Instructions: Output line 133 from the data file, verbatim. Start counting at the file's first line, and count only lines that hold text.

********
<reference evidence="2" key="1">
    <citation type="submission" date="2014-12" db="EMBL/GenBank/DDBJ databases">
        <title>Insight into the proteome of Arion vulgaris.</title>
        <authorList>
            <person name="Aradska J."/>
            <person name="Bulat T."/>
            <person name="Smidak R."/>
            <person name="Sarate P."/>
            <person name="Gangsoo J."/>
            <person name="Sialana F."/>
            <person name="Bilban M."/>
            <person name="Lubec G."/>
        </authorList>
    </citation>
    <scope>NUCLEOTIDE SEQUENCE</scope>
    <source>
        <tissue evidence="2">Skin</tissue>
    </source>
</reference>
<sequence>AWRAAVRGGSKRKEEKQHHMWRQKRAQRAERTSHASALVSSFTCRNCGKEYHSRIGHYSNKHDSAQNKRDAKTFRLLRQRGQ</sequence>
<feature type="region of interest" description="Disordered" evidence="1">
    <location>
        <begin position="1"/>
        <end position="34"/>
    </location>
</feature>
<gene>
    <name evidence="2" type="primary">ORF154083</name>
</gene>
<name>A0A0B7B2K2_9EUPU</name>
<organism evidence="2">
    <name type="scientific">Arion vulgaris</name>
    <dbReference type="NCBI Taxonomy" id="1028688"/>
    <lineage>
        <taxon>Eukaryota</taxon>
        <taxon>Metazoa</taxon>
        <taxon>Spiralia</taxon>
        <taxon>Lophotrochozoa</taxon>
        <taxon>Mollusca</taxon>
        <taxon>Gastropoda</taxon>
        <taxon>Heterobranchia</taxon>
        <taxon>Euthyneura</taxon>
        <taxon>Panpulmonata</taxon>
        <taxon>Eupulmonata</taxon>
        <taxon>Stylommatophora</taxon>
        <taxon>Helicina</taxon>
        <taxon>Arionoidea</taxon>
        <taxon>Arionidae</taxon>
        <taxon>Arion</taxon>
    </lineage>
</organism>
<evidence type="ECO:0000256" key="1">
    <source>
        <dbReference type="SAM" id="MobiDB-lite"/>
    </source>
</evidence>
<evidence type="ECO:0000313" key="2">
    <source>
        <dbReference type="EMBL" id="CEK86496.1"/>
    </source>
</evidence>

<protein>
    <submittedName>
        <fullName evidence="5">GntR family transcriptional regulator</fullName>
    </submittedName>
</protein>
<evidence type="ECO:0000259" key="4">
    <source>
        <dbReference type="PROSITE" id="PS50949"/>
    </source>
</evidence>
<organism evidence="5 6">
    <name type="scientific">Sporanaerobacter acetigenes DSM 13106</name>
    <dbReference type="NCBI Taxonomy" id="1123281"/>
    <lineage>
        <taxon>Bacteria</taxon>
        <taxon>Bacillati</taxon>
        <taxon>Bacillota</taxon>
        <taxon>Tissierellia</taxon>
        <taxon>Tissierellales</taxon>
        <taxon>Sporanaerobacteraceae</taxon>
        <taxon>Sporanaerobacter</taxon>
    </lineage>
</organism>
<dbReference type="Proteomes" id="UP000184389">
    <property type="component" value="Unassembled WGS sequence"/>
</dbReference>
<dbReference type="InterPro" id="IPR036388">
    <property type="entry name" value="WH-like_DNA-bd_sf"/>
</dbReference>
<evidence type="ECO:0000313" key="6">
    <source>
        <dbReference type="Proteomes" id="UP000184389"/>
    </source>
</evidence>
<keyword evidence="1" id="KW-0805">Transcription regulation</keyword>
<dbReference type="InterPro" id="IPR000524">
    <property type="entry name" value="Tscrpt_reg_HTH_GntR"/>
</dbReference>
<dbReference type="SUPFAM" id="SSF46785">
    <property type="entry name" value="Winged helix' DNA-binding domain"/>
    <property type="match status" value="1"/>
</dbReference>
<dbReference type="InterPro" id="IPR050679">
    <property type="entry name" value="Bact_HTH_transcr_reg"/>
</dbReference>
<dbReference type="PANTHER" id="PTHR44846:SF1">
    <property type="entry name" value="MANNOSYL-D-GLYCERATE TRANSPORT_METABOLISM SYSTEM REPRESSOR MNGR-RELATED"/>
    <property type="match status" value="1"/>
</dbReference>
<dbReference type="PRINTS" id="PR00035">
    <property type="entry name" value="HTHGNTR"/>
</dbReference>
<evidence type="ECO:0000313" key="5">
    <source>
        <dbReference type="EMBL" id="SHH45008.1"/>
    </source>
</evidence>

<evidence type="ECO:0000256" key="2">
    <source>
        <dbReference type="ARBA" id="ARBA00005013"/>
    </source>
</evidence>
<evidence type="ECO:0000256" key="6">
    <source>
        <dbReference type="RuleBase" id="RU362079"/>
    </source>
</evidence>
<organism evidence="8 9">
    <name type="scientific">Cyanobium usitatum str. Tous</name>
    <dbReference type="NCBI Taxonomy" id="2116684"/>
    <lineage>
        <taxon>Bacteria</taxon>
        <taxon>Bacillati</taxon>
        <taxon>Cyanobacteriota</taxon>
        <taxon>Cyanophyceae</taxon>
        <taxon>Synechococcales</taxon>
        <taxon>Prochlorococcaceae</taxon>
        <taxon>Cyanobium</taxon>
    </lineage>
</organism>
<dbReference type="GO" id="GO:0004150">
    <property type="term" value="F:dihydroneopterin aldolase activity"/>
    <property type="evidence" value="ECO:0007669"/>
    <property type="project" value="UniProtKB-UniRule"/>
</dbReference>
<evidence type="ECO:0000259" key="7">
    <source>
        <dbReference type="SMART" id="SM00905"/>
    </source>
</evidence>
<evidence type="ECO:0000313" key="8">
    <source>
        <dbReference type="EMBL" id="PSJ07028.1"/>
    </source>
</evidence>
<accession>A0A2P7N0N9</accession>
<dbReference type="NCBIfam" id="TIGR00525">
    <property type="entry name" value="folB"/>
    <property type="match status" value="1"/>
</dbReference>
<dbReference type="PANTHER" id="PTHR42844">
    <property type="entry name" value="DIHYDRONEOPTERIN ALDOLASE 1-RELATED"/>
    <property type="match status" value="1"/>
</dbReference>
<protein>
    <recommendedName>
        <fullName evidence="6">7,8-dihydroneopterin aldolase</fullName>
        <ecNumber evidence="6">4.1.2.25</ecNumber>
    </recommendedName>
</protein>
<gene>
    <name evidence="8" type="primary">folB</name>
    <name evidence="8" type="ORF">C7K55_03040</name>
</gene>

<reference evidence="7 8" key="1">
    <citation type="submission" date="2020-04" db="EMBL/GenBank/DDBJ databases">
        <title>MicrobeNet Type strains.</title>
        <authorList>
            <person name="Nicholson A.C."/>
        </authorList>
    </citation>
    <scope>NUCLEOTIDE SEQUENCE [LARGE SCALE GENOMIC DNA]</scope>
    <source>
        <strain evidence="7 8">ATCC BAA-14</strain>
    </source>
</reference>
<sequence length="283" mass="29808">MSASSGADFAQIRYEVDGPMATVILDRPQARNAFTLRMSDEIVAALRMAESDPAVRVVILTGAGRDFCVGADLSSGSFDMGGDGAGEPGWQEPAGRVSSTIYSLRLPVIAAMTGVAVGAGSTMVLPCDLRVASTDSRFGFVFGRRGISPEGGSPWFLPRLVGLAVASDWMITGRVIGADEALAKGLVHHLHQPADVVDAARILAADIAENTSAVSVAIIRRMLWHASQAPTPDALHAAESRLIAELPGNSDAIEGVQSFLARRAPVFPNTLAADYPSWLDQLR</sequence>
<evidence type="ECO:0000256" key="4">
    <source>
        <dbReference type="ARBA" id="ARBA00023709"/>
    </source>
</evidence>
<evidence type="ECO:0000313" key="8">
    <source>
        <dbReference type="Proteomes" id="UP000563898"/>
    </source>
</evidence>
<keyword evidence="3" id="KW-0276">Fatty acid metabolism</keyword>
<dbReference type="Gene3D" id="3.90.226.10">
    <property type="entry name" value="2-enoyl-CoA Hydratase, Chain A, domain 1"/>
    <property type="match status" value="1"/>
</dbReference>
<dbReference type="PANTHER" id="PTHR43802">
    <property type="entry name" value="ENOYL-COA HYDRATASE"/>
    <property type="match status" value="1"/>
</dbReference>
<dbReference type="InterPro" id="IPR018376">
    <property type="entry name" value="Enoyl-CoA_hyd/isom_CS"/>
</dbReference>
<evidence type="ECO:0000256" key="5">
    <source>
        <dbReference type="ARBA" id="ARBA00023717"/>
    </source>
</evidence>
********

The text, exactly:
        <taxon>Bacteria</taxon>